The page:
A team in Japan has been working on a system that can predict changes in the Bank of Japan’s interest rates for several years. The system learns body language and facial expressions by watching the bank’s speeches. The system can predict what the bank’s boss will do based on the same data. For example, the AI system realized that he appeared “angry” and “disgusted” before declaring negative rates. 

Japanese engineers also used the system outside of Japan. In one case, the system was analyzed by European Central Bank President Mario Draghi. The system found that when Dangi did not appear so enthusiastic at press conferences, it probably meant that the ECB was cutting off its financial stimuli. Can a similar artificial intelligence system be used to analyze world leaders and predict future events? In June, for example, leaders from China, Russia, India, Pakistan, Iran and several other Asian countries met for the Shanghai Cooperation Organization summit in Bishkek, Kazakhstan. The Shanghai Cooperation Organization is seen as a new Asian ally for groups formed after World War II. Can an artificial intelligence system reach a conclusion by watching the videos of the Shanghai Cooperation Organization? 

Perhaps after watching the meeting between the leaders of India and China, AI predicts that Beijing and New Delhi will sign a set of new trade deals within the next six months. Or, after watching the meeting between Iranian and Russian leaders, he can predict that Moscow and Tehran will see the tension in their relations in the next two months.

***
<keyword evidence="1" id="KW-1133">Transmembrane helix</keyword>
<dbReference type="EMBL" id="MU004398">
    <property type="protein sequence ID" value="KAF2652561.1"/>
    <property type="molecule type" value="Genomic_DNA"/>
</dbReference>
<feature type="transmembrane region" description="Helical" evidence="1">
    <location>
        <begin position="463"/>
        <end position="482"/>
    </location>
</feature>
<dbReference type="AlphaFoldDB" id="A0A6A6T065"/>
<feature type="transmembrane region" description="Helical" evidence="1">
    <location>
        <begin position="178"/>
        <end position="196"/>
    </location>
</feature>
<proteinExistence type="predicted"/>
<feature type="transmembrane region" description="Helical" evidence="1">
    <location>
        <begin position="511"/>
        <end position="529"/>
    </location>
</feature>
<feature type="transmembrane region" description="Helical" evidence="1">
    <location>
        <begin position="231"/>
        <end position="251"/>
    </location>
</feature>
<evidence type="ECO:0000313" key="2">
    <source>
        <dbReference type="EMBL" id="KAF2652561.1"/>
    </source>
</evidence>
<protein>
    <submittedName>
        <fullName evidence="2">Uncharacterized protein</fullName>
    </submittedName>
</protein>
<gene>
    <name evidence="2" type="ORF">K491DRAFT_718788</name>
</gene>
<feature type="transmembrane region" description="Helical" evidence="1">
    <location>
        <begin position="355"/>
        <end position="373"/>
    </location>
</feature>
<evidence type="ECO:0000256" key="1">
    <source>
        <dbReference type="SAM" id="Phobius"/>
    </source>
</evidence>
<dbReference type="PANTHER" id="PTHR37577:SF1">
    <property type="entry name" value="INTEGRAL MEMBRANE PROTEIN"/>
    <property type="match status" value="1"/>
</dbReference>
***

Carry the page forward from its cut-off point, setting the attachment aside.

While human analysts may miss many of these signs, AI can see them all. This can give countries unprecedented insight into possible future events. If the US anticipates that New Delhi and Beijing are getting closer, will it moderate its trade policy towards India? Or if China anticipates a divide between Russia and Iran, will it lead its companies to invest more in Iran? For the first time, countries can take pre-emptive action on the world stage based on predictions made by algorithms. 

As countries turn to algorithms to predict events, foreign policy will completely change. Countries will interact with each other knowing that their move may be days, weeks or months ahead. Such a change will revolutionize the business world and geopolitical relationships. Can Germany warn its multinationals for months about a brawl in Africa? Can Latin American countries work together to prevent it weeks before the civil war in the region? Companies and armed nations are predicting, perhaps in new and unprecedented ways, world affairs. 

In the future, predicting world events will become commonplace. Governments that cannot foresee events are likely to collapse and collapse. Businesses that ignore forecasts are likely to be outdated. Perhaps the only advantage for countries, however, is that they are unpredictable more than ever. 

Sajad Abedi
Author is Resident Research Fellow at the National Security and Defense Think Tank and Post-doc Student at Tehran University. His research interests pertains to Arab-Israeli studies, the Cyber Security studies and National Security.